In order to access the small business CGT concessions in Division 152 of the Income Tax Assessment Act 1997, the taxpayer and their connected entities and CGT affiliates must have, amongst other things, net assets less than $6,000,000 or a combined turnover of less than $2,000,000.
Due to those tests, whether someone is connected to a taxpayer or CGT affiliate of a taxpayer is often the deciding factor in determining whether the taxpayer can obtain the benefit of the small business CGT concessions. Sometimes the taxpayer will want certain people or entities to be connected with them and at other times they won’t.
This was clearly demonstrated in the recent case of Gutteridge v FCT  AATA 947. In that case a discretionary trust sold its business and distributed the income, including the capital gains to Mr and Mrs Gutteridge. The business was an active asset and Mr and Mrs Gutteridge elected to use the small business CGT concessions to reduce their taxable capital gain.
Neither Mr nor Mrs Gutteridge were directors of or shareholders in the corporate trustee of the family trust. Those roles were held by their daughter, Ms McKenzie. The appointor trust was Mr Coffey. Mr and Mrs Gutteridge were beneficiaries of the family trust.
The ATO held the view that Ms McKenzie was the controller of the trust and that as a result, her, and more importantly another entity controlled by her, were connected with the trust. The combined assets of the trust and Ms McKenzie’s entity were greater than $6,000,000 and turnover of the two entities was greater than $2,000,000. As a result, the trust, and consequently Mr and Mrs Gutteridge, could not access the small business CGT concessions.
On reviewing the matter, the AAT provided the trust and its beneficiaries with an early Christmas present on Christmas Eve when it disagreed with the ATO’s view and held that although Ms McKenzie was the shareholder and director in the corporate trustee, she was not the controller of the trust. The controller of the trust was, in fact, Mr Gutteridge. All decisions made in relation to the trust were, in reality, made by Mr Gutteridge. He attended board meetings and made all of the decisions regarding the running of the business which Ms McKenzie dutifully put into effect via her role as the director of the trustee.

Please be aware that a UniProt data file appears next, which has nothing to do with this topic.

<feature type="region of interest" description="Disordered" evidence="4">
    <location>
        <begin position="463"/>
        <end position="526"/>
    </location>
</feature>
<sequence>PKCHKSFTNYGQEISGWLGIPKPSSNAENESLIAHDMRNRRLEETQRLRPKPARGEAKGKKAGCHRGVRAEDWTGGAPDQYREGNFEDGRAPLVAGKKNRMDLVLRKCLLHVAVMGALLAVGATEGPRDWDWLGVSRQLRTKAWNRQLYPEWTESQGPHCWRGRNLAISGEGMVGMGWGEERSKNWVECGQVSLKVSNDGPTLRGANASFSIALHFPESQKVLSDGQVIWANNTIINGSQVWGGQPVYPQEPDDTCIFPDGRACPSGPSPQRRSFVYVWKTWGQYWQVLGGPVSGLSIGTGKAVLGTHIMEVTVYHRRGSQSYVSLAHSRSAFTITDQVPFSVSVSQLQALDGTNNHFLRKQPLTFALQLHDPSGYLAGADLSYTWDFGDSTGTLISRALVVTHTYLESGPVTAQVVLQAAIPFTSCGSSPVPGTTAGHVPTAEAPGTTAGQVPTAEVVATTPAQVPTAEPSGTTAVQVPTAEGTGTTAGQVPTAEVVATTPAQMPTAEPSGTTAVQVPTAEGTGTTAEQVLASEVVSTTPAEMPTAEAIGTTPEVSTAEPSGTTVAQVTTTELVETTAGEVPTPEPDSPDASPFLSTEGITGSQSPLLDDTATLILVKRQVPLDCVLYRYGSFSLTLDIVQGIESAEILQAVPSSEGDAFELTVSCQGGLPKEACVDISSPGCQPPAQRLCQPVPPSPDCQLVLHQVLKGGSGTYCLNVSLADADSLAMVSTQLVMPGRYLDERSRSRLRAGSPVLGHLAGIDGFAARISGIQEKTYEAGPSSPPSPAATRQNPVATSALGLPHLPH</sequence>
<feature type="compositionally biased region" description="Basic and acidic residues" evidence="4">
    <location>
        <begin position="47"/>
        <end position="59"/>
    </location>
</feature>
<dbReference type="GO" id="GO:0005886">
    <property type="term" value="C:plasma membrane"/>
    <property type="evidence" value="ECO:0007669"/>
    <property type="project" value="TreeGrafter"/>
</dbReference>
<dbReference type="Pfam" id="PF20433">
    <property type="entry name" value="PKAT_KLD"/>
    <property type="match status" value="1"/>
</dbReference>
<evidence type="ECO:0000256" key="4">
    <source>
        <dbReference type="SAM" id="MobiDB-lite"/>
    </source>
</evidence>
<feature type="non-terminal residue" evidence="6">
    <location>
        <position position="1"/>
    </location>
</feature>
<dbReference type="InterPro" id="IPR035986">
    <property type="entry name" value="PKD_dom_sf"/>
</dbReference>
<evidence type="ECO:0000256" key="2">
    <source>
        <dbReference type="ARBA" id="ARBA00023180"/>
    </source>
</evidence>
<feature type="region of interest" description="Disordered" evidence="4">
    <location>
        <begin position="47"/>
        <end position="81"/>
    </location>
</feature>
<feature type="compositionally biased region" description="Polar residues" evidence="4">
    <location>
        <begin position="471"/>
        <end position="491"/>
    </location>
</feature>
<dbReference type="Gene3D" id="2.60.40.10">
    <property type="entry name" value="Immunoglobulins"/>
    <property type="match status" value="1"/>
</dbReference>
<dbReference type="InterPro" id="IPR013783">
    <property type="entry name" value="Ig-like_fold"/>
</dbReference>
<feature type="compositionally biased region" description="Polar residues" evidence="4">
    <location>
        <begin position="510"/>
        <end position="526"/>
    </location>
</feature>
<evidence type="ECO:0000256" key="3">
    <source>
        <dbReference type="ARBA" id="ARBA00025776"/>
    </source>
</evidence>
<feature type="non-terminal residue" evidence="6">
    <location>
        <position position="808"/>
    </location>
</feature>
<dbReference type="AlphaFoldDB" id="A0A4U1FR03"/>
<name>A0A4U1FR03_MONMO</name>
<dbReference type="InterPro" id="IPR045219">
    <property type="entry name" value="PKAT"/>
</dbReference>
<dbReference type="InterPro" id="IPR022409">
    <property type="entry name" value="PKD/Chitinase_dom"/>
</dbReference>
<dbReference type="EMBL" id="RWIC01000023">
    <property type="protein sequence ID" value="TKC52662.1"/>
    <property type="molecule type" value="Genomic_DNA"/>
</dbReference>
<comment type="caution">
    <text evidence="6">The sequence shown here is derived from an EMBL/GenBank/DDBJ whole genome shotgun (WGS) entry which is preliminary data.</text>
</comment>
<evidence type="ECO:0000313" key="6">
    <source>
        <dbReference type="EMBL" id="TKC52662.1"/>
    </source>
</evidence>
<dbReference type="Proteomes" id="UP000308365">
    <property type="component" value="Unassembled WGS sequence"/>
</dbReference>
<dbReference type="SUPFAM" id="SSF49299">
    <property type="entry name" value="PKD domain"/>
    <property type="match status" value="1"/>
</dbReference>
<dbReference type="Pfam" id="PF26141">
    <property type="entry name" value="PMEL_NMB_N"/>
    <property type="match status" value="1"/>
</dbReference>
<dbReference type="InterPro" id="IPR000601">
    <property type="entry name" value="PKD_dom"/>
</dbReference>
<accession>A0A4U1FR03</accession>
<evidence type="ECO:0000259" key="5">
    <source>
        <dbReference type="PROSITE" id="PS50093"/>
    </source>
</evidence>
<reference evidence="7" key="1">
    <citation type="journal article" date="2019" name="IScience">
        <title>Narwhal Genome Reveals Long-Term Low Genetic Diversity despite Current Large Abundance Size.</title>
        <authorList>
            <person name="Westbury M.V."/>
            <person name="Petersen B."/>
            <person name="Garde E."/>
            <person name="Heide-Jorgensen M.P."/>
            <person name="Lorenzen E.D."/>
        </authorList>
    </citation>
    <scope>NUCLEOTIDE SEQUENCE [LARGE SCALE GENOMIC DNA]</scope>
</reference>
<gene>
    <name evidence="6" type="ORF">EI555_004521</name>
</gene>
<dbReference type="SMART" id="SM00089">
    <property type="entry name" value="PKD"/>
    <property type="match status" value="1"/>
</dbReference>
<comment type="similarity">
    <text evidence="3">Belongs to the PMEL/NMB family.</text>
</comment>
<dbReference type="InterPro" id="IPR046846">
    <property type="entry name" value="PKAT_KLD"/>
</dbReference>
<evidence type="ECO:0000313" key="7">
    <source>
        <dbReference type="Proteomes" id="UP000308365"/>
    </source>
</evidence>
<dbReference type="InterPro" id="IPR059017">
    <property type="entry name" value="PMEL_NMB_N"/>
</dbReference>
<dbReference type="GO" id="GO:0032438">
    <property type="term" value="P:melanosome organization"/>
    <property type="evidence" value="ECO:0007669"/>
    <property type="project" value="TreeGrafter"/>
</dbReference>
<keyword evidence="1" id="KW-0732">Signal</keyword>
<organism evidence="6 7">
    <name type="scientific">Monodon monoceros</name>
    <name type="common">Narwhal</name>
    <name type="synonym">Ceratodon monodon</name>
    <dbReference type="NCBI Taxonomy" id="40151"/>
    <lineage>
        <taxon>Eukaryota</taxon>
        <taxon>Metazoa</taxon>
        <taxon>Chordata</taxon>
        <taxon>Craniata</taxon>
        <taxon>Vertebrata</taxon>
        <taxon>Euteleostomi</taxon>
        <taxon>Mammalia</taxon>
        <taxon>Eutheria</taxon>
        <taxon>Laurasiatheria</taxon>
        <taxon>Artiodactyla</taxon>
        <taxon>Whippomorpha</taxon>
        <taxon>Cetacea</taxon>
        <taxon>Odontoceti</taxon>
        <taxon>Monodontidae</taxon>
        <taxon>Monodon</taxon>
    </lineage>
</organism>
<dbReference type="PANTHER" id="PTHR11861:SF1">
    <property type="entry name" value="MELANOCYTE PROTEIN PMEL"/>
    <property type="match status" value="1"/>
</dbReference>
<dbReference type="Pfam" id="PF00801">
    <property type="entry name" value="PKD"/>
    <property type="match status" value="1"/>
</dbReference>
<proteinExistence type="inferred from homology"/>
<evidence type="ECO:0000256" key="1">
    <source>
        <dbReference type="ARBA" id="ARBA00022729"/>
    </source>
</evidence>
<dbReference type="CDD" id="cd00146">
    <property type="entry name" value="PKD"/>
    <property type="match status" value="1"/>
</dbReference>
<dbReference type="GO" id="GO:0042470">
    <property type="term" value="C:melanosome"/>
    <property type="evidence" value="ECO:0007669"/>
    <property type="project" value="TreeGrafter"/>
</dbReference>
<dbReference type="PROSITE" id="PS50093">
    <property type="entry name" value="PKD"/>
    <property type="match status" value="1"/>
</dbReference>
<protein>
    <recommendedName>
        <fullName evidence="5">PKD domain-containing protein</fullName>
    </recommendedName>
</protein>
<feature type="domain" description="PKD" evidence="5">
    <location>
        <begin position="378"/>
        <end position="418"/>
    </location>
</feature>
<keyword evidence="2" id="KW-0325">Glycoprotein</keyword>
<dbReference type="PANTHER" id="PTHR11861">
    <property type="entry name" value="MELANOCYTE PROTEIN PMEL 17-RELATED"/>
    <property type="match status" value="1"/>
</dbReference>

Mr Coffey, although the named appointor, signed a statutory declaration stating that he would not act unless directed to do so by Mr Gutteridge. He also stated that he would not act on the instructions of Ms McKenzie.
As the AAT held that Mr Gutteridge was the controller of the trust and not Ms McKenzie, the assets and turnover of Ms McKenzie’s business were excluded from the relevant tests and the trust and the beneficiaries were able to access the small business CGT concessions.
The case provides a good insight into the AAT’s view of control for the purposes of the small business CGT concessions.
Brendan Cockerill is a Business and Succession Lawyer at Dobinson Davey Clifford Simpson, 18 Kendall Lane, NewActon, Canberra ACT 2601 and can be contacted on (02) 6212 7600.